Vodafone 5G has announced that its first 5G ‘outdoor’ coverage will be at Parramatta.
The Vodafone 5G map below (valid 31 March 2020) focuses on Rosehill Gardens Racecourse over to Westfield Shopping Centre and CBD in the west.
Vodafone 5G warns ‘Network coverage maps are only a guide and coverage may be impacted by local conditions such as buildings’. Practically speaking, it will only guarantee 3/4G coverage indoors.
It says it will cover areas of Sydney, Melbourne, Brisbane, Adelaide, Canberra and Perth from mid-2020. It will also have some 5G sites in the Gold Coast, Newcastle, Central Coast and Geelong. The area maps are here and reflect approximately 650 ‘sites’ from a planned ‘several thousand’.
How much 5G coverage?
Back in 2018 at the Government spectrum auction VHA-TPG Telecom joint venture company, Mobile JV Pty Ltd acquired 131 lots of 3.6GHz spectrum for AU$263 million. Telstra bought 143 lots, Optus 47 and Dense Air Australia 29. A lot is a contiguous band of 5Mhz within the 3575-3700Mhz (called sub-6Ghz or 3600Mhz 5G n78). Some carriers also had existing 3400Mhz lots that are to be re-purposed to 5G.
At that time VHA Chief Executive Officer Iñaki Berroeta said,
“While VHA has now secured access to 5G spectrum, it is still important that we complete the merger with TPG to create a scale business with a significantly increased ability to invest in networks, new technologies and competitive plans and products for Australian customers.”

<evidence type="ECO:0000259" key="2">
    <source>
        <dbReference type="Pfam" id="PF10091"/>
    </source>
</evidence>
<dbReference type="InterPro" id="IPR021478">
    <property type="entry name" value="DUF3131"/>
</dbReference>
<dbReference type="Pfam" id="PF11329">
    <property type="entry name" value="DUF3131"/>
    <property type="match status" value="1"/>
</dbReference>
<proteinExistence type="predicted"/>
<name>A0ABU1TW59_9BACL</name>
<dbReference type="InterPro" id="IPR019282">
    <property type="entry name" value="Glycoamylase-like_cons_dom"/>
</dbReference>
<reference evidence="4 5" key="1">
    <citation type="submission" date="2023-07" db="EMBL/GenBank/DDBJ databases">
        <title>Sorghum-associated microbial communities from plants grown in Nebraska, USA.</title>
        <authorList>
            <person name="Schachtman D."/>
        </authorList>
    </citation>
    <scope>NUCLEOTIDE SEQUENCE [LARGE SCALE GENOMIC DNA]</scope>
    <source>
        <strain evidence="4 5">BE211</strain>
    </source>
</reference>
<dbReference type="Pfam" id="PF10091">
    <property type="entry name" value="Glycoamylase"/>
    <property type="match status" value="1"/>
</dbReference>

VHA’s 131 lots include 12 lots each in Sydney, Melbourne, Canberra, Brisbane, and Adelaide; three lots in Perth lower band; nine in Perth upper band; eight each in North Queensland, Central Queensland, Regional Northern NSW/Southern Queensland, Regional Victoria, and Tasmania; six in Regional Southern/Western NSW; four in Regional South Australia; and nine in Regional Western Australia.
This does not include 4G LTE low-band re-farming that Telstra, Optus and Vodafone will use to supplement 5G coverage and reach.
But what does that really mean?
You need to understand radio frequency and base station coverage.
Australia 4G works on bands 1 (2100Mhz), 3 (1800Mhz), 5 (850Mhz), 7 (2600Mhz), 8 (900Mhz) 28 (700Mhz), 40 (2300Mhz) and 42 (3500Mhz) – the latter two are NBN Fixed Wireless. Remember the lower the frequency, the further it can transmit, and the easier it passes through buildings.
4G radio frequency starts from 700Mhz that can transmit (in theory) up to 200km and pass through most things.
5G is 3600Mhz and has a much shorter transmission distance. Being a higher frequency, the speed you can achieve drops off as you move further away. Anecdotally this is line-of-sight (a kilometre or so) and in practice maybe 200-300 metres.
As of 8 March 2019, the number of 4G base stations was:
- Optus has approximately 6414 (Bands 1, 3, 7, 28, 40 and 42)
- Telstra has about 5962 (Bands 1, 3, 7, 8, and 28)
- Vodafone has about 4750 (Bands 1, 2, 5, 7)
- NBN has about 1920
5G is just like 4G – each carrier owns a slice of a particular frequency – not the whole frequency.
The actual number of 5G non-standalone sites is ‘sketchy’ – as of today
- Telstra claims 800 sites ‘capable of serving up 5G’ (whatever that means)
- Optus plans 1200 sites by March 2020 in its first wave (whatever that means)
- Vodafone has one site and says it will have 650 soon from a planned ‘several thousand’.
These sub-6Ghz 5G sites are known as non-standalone in that they add a 5G antenna (albeit it later tech with beamforming and MIMO etc.) to 4G infrastructure and use existing backhaul. Once the 5G signal drops off, it switches to 4G and then 3G. Currently, that is most of the time unless you are sitting on a 5G tower.
To work on Australian 5G n78 the handset must have Australian certification and firmware and Australian carrier IMEI pre-registration – there is no point buying a 5G handset overseas. Having said that a 5G n78 Australian certified phone should work in international n78 locations provided your eSIM is activated here first.